The Real Life ROI of Student Loans

I was going through my documents today, and came across an article I created a couple years ago which reminded me how far I had come from before in terms of managing personal finances.. As of a few months ago, I fully paid off my student loan and am debt free… but here’s a good insight behind that!

Over the past several years, there have a number of studies on the benefits of a post secondary education and how they can increase your lifetime earning potential. While the studies are interesting to read, I thought I’d dive into my own life and look at the difference a degree has made for me in just a couple years, compared to my friends who went straight onto work.

For me, it’s been almost ten years since I graduated high school, and in that time I’ve managed to spend upwards of $30,000 for a Commerce degree. Even today, it’s hard to imagine that in just four-years, while living at home, I could burn through $30k — but, I figured it was an investment that would pay off quickly… and it did. Before even walking across the stage to pick up my degree, I had already landed a solid job that would become the basis of my career. Not only that, most of my graduating class were in the exact same situation! The only downside though, was this piece of paper came with a pretty hefty price tag attached to it that would follow me around for years to come.

In my case, the $30,000 student loan I took out, would (according to my bank) take about eight years to pay back, along with $10,000 in interest, at 3.5% per year, making my payment roughly $4,500 a year. Even with a good paying job, it’s was noticeable chunk of money out of each paycheck – money that could have been spent on something else… like beer! But, just like the countless hours I put into going to school, this money was as an investment.

Doing the math, this investment is already paying off – right now, I’m earning an instant 222% return on it. How do I figure? Well, I compared my income to that of friends who didn’t go to school, and looked at the difference in pay.

For my friends who went straight on to working after high school, they hold the advantage of actual work experience along with no student loan. But, when you look at the type of jobs they have, most of them being retail and restaurants, you realize that their earning potentials are quite different. Averaging out their salary, they make roughly $15,000/year less than what I do. From the other viewpoint, I was making $15,000 morethan them, in spite of the fact I had limited work experience. So even after paying the $4,500/year for my student loan each year, I was still making almost $10,000 more, simply by graduating university – a 222% return.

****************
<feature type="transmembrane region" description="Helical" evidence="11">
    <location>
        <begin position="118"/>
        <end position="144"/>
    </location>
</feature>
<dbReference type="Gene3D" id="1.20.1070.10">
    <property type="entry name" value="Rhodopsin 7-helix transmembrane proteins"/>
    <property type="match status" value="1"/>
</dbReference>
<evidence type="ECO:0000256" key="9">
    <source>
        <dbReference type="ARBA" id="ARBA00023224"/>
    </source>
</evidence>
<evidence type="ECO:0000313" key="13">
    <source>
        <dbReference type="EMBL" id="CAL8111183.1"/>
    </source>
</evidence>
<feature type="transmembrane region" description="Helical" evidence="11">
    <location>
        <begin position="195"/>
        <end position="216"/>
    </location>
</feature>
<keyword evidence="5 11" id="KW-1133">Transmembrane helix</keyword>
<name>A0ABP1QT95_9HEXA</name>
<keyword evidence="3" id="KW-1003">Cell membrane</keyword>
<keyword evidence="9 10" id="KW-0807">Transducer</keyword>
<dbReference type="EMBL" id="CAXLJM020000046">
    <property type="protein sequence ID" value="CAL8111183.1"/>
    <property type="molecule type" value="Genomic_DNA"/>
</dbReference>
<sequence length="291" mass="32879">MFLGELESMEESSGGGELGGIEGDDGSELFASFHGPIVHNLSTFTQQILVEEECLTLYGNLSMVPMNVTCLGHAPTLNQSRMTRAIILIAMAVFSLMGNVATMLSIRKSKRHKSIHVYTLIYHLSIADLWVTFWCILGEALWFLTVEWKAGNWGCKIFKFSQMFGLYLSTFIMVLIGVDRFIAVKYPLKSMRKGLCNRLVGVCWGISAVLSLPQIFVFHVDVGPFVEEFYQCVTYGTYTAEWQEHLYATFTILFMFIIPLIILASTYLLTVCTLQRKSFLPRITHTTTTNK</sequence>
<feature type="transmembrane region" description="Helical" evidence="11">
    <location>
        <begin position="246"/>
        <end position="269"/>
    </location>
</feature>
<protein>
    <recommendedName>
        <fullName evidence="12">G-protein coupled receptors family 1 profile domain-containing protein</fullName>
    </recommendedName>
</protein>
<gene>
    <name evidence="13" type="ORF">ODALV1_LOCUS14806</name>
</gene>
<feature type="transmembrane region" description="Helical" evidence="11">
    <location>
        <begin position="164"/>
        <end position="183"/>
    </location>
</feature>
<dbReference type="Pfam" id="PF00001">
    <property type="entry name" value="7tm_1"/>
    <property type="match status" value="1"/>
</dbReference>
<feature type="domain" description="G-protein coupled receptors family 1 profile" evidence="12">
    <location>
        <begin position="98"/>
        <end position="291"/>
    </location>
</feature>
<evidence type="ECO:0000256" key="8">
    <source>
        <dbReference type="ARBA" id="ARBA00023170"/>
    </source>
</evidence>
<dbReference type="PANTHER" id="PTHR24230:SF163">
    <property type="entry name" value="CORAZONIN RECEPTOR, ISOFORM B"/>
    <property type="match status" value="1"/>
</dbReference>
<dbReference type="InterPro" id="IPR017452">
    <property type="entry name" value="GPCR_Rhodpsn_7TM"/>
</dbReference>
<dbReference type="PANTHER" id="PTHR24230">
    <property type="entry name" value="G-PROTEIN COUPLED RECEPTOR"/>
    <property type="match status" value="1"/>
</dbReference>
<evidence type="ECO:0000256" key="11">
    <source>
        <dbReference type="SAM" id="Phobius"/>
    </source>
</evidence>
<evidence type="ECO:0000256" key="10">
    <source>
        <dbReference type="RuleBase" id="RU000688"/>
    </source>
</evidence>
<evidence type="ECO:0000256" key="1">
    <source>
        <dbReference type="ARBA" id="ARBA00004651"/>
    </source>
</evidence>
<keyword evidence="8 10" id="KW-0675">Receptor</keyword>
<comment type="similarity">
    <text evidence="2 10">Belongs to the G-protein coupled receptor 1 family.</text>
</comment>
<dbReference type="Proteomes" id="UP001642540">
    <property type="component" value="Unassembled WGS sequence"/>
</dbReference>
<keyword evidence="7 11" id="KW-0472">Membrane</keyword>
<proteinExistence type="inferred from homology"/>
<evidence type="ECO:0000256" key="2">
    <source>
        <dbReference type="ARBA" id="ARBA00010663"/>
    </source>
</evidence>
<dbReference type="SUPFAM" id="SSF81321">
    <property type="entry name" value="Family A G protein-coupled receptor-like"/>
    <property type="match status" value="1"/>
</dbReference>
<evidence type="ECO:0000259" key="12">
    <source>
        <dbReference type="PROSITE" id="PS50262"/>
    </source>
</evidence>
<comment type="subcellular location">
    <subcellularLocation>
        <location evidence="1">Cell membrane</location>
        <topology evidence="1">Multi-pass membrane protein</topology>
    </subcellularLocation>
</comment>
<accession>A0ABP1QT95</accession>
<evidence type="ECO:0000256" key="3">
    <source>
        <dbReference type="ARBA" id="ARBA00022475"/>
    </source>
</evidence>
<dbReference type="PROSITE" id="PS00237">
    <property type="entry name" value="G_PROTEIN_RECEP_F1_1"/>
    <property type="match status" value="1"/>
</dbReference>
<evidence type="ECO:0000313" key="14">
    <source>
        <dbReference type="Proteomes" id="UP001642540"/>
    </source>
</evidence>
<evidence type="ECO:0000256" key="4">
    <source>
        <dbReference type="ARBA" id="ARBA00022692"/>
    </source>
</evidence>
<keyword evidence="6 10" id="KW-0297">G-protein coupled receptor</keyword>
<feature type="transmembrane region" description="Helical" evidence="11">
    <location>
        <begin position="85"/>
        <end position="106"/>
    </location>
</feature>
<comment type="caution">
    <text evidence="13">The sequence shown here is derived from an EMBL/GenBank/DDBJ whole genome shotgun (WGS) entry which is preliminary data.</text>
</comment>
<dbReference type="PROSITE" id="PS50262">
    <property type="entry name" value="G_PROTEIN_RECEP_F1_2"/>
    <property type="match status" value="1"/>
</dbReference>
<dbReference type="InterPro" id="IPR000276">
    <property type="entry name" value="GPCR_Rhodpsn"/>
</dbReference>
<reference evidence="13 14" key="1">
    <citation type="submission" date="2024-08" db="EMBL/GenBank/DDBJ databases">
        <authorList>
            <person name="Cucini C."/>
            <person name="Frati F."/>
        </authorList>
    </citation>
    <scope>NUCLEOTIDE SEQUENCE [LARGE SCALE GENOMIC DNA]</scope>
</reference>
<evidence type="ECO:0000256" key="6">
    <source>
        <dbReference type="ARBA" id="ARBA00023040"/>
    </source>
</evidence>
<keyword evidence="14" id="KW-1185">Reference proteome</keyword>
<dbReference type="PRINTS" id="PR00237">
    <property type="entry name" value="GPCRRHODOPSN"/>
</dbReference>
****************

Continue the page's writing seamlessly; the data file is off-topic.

Now, in all fairness, this calculation discounts the fact that my friends also had a four-year head start in terms of earning income. Even calculating that in, with my degree earning me about 1/3rd more than what they make, it would only take three years to catch up. And at that point, the additional earning potential is realized. But, I consider these four years a sunk-cost in my life, so I took them out of the calculation all together.

By simply showing up every day and applying myself, I had opened the door to a number of career prospects, while also growing a network of industry contacts. Sure, the four-years were challenging, filled with never ending homework, and stressful exams, but they were all part of the investment. Not only that, this return on investment only gets bigger over time – when you factor in my salary growth over the next 40 years, compared to those who didn’t get a university degree, the percentage will typically be much higher, thus widening the gap even further.

But that’s the long term – in the short term, I’ll sit back and pay my student loan each and every month, knowing that I’m enjoying my 222% return on investment.